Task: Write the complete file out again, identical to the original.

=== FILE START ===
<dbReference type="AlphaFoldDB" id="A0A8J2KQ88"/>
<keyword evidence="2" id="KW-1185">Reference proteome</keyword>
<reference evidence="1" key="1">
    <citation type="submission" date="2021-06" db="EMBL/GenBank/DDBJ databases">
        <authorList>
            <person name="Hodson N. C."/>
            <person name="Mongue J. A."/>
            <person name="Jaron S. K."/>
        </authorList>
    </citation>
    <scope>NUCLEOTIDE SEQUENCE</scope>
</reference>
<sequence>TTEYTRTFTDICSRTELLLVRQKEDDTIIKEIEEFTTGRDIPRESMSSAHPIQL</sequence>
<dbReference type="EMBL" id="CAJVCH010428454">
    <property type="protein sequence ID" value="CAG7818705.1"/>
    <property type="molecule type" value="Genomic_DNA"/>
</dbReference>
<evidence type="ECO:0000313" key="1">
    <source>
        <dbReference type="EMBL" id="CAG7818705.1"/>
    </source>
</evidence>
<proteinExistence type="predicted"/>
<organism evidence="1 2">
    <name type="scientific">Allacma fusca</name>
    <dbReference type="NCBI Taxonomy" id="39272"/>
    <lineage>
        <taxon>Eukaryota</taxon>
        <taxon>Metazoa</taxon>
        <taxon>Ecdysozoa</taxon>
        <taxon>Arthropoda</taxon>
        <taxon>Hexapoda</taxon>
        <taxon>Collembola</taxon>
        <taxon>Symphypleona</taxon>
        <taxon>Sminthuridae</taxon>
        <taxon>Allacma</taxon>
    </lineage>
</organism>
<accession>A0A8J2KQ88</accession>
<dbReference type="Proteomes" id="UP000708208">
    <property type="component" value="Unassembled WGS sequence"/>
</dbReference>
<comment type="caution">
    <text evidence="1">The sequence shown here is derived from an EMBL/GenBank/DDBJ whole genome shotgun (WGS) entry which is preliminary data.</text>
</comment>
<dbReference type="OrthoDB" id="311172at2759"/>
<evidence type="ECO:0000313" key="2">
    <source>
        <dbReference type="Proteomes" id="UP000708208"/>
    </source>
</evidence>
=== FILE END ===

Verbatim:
<dbReference type="AlphaFoldDB" id="A0A8J2KQ88"/>
<keyword evidence="2" id="KW-1185">Reference proteome</keyword>
<reference evidence="1" key="1">
    <citation type="submission" date="2021-06" db="EMBL/GenBank/DDBJ databases">
        <authorList>
            <person name="Hodson N. C."/>
            <person name="Mongue J. A."/>
            <person name="Jaron S. K."/>
        </authorList>
    </citation>
    <scope>NUCLEOTIDE SEQUENCE</scope>
</reference>
<sequence>TTEYTRTFTDICSRTELLLVRQKEDDTIIKEIEEFTTGRDIPRESMSSAHPIQL</sequence>
<dbReference type="EMBL" id="CAJVCH010428454">
    <property type="protein sequence ID" value="CAG7818705.1"/>
    <property type="molecule type" value="Genomic_DNA"/>
</dbReference>
<evidence type="ECO:0000313" key="1">
    <source>
        <dbReference type="EMBL" id="CAG7818705.1"/>
    </source>
</evidence>
<proteinExistence type="predicted"/>
<organism evidence="1 2">
    <name type="scientific">Allacma fusca</name>
    <dbReference type="NCBI Taxonomy" id="39272"/>
    <lineage>
        <taxon>Eukaryota</taxon>
        <taxon>Metazoa</taxon>
        <taxon>Ecdysozoa</taxon>
        <taxon>Arthropoda</taxon>
        <taxon>Hexapoda</taxon>
        <taxon>Collembola</taxon>
        <taxon>Symphypleona</taxon>
        <taxon>Sminthuridae</taxon>
        <taxon>Allacma</taxon>
    </lineage>
</organism>
<accession>A0A8J2KQ88</accession>
<dbReference type="Proteomes" id="UP000708208">
    <property type="component" value="Unassembled WGS sequence"/>
</dbReference>
<comment type="caution">
    <text evidence="1">The sequence shown here is derived from an EMBL/GenBank/DDBJ whole genome shotgun (WGS) entry which is preliminary data.</text>
</comment>
<dbReference type="OrthoDB" id="311172at2759"/>
<evidence type="ECO:0000313" key="2">
    <source>
        <dbReference type="Proteomes" id="UP000708208"/>
    </source>
</evidence>